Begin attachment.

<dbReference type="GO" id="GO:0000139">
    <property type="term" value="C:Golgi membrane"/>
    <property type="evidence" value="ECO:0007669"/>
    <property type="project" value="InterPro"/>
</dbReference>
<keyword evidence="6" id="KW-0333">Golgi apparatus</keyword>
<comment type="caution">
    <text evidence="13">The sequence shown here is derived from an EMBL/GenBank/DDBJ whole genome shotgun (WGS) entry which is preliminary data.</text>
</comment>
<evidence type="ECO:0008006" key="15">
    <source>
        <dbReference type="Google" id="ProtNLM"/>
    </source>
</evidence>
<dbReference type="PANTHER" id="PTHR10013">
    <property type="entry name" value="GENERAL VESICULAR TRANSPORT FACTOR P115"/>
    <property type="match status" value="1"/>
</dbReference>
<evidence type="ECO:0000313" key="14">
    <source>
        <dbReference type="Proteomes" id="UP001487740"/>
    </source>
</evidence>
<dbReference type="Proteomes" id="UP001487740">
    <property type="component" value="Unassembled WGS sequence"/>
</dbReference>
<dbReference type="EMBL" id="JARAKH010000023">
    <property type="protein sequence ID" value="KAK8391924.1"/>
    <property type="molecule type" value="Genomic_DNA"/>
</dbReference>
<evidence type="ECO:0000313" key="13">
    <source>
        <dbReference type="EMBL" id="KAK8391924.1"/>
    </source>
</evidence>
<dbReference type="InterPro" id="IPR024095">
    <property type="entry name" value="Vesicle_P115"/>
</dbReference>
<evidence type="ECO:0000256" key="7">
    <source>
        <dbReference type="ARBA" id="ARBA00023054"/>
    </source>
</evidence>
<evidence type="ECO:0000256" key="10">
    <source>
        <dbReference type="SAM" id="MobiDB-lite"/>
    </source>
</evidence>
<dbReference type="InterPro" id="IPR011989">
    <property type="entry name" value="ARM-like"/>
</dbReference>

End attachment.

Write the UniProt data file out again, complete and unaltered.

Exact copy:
<dbReference type="GO" id="GO:0000139">
    <property type="term" value="C:Golgi membrane"/>
    <property type="evidence" value="ECO:0007669"/>
    <property type="project" value="InterPro"/>
</dbReference>
<keyword evidence="6" id="KW-0333">Golgi apparatus</keyword>
<comment type="caution">
    <text evidence="13">The sequence shown here is derived from an EMBL/GenBank/DDBJ whole genome shotgun (WGS) entry which is preliminary data.</text>
</comment>
<evidence type="ECO:0008006" key="15">
    <source>
        <dbReference type="Google" id="ProtNLM"/>
    </source>
</evidence>
<dbReference type="PANTHER" id="PTHR10013">
    <property type="entry name" value="GENERAL VESICULAR TRANSPORT FACTOR P115"/>
    <property type="match status" value="1"/>
</dbReference>
<evidence type="ECO:0000313" key="14">
    <source>
        <dbReference type="Proteomes" id="UP001487740"/>
    </source>
</evidence>
<dbReference type="Proteomes" id="UP001487740">
    <property type="component" value="Unassembled WGS sequence"/>
</dbReference>
<dbReference type="EMBL" id="JARAKH010000023">
    <property type="protein sequence ID" value="KAK8391924.1"/>
    <property type="molecule type" value="Genomic_DNA"/>
</dbReference>
<evidence type="ECO:0000313" key="13">
    <source>
        <dbReference type="EMBL" id="KAK8391924.1"/>
    </source>
</evidence>
<dbReference type="InterPro" id="IPR024095">
    <property type="entry name" value="Vesicle_P115"/>
</dbReference>
<evidence type="ECO:0000256" key="7">
    <source>
        <dbReference type="ARBA" id="ARBA00023054"/>
    </source>
</evidence>
<evidence type="ECO:0000256" key="10">
    <source>
        <dbReference type="SAM" id="MobiDB-lite"/>
    </source>
</evidence>
<dbReference type="InterPro" id="IPR011989">
    <property type="entry name" value="ARM-like"/>
</dbReference>